SDKMACHINE ?= "i686"

I suggest to build all the available extra features to the image. The resulting images will be heavy (around 8GB each), but absolutely complete and absolutely versatile for every need of development.

EXTRA_IMAGE_FEATURES = "dbg-pkgs dev-pkgs ptest-pkgs tools-sdk tools-debug eclipse-debug tools-profile tools-testapps debug-tweaks"

Now, save the changes made to the file local.conf with CTRL+X keyboard combination.


# cd ..
# hob

Now an instance of Hob (the GTK2-based graphical user interface for BitBake) should start, checking for the correctness of build system.

Now select qemux86 as machine in the dropdown menu.

Wait until Hob will finish parsing BitBake recipes and generating dependency tree. Then, select your preferred target image to build from the "select an image recipe" from the menu above. In this sample we'll select the full core image without the GUI: core-image-full-cmdline.

Now click on "Advanced Configuration".

In "Image types" panel leave poky in the "Distro" menu if you want to build the latest stable release. Then in "Image types" field select the format you need: usually, I select ".iso", ".vdi" and ".vmdk", they are the most useful and comfortable formats.

In "Output" panel please select the best options that fit your needs. I suggest to add at least 4GB of free storage to your image, to populate the SDK for i686 architecture (if you are playing with Edison development board). In addition, I find very usefull to set "deb" as packaging format for the root filesystem. So, as follows:

Ok, save. Now, you are ready to build your image! Click on "Build image" button!

Hob will launch for you an instance of bitbake core-image-full-cmdline with your favorite settings.

Note 7: this process will take a very long time to build the final images. But depending on your host machine capabilities you can change the number of processor cores used in build operation acting on "BitBake parallel threads" and "Make parallel threads". To can modify these variables from Hob settings window:

Note 8: finally, with Hob you have the opportunity to decide what packages you want to include inside the image you are going to build. To do that before start building the image, you can select "Edit image recipe".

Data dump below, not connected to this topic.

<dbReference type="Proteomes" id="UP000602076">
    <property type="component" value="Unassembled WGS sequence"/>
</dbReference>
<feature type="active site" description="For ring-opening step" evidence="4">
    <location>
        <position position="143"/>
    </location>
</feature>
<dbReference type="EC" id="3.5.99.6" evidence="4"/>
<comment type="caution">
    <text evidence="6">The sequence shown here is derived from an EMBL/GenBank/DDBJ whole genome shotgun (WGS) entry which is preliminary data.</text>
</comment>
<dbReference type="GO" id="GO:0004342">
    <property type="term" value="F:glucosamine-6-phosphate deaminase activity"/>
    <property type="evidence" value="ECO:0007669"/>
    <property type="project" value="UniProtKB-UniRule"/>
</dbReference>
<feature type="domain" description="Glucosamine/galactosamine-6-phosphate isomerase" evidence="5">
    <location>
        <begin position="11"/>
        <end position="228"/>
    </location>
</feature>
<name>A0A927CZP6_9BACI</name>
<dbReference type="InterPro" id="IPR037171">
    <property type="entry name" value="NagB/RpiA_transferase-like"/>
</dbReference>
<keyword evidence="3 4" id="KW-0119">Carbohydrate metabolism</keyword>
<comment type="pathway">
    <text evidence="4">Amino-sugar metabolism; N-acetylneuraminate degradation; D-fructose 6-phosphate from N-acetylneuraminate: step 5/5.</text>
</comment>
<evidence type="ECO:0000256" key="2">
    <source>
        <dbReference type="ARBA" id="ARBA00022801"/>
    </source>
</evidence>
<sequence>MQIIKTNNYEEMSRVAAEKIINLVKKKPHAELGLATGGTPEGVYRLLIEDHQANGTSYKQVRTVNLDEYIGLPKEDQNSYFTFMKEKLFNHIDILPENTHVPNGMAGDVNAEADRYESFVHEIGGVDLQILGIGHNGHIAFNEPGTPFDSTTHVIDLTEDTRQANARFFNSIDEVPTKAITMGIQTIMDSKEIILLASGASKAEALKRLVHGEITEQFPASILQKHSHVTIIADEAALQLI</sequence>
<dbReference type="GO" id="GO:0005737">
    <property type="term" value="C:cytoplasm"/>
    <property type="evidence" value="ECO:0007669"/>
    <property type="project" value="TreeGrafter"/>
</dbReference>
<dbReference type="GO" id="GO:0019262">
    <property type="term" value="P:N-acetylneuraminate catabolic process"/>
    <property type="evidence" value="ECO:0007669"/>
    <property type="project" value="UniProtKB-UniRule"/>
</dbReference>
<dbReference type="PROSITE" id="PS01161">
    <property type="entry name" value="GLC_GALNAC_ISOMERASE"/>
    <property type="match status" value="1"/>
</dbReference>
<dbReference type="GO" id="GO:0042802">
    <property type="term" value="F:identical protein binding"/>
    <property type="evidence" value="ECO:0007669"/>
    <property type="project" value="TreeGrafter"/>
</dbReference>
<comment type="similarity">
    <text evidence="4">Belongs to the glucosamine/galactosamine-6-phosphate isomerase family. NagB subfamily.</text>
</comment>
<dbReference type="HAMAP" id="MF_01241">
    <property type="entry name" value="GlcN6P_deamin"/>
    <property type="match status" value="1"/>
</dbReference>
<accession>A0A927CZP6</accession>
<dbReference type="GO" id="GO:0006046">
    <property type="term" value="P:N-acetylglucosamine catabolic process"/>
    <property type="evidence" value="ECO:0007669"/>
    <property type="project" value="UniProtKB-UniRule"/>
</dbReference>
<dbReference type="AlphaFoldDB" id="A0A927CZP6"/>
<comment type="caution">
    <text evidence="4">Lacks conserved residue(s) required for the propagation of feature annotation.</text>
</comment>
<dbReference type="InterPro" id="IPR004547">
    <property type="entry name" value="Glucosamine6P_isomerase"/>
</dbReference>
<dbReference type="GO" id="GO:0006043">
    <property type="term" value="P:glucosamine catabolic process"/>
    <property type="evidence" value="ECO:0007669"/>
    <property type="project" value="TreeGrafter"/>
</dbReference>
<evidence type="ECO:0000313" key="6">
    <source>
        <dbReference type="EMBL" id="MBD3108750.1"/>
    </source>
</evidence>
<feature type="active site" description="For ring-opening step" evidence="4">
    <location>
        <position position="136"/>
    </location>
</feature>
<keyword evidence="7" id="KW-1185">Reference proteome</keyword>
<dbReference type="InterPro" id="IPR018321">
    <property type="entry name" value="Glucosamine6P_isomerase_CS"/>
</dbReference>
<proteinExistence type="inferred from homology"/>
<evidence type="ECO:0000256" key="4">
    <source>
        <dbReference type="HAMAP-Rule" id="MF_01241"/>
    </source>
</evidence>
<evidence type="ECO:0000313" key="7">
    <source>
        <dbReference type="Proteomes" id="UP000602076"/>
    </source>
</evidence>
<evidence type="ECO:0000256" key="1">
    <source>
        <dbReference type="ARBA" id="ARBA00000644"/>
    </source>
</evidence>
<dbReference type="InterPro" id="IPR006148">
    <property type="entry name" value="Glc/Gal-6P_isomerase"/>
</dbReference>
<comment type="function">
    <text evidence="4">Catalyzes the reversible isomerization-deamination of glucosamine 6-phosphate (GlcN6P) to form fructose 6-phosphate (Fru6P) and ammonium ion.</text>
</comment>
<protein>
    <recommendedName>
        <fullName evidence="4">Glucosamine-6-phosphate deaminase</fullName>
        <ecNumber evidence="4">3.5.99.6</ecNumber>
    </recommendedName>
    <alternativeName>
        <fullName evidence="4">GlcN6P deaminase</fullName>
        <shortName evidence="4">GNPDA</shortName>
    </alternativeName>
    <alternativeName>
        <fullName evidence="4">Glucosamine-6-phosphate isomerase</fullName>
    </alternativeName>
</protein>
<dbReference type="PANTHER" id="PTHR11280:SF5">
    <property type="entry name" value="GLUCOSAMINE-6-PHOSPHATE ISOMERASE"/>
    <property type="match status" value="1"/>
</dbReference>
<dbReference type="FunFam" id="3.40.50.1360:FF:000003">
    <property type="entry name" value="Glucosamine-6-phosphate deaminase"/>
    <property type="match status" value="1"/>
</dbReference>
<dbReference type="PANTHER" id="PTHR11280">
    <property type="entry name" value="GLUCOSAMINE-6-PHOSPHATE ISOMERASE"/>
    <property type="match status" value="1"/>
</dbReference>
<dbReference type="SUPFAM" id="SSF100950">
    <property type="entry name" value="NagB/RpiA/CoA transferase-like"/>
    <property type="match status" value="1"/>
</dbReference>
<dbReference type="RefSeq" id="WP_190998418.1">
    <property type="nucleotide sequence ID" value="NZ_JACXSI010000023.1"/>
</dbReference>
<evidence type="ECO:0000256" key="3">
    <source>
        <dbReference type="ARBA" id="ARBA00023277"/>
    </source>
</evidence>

And, then, choose packages to include through the following window:

Now, when the building process will end, you’ll be able to directly try out your new generated images! Clicking on "Run image" Hob will launch for you an instance of QEMU to run the newly created qemux86 image.

But, before, system will ask you to provide super-user privileges password:

Another UNIX command line console window will open to show the loading state and the splashscreen of Yocto Project OS.

You are now ready to log into the root account of your newly created Yocto image. Remember: inserting debug-tweaks parameter in EXTRA_IMAGE_FEATURES variable onto the conf/local.conf you’ll be able to login as root leaving the password field empty. Otherwise, you’ll need to set up root password in the recipe before building the image.

You are now ready to star playing with the Yocto QEMU virtual machine.

Note 9: after built the Yocto image as presented in this tutorial, 89.8GBs of free space were occupied on the drive.

You will can find the generated images in the .iso, .vmdk, .vdi and the other formats you choose inside the directory ~/yocto-2.0/poky-jethro-14.0.0/build/tmp/deploy/images/qemux86/*. Now, you are free to load the images inside your preferred hypervisor or emulator (Microsoft* Hyper-V, vmWare Fusion, Virtualbox, etc…).


This article, along with any associated source code and files, is licensed under The Code Project Open License (CPOL)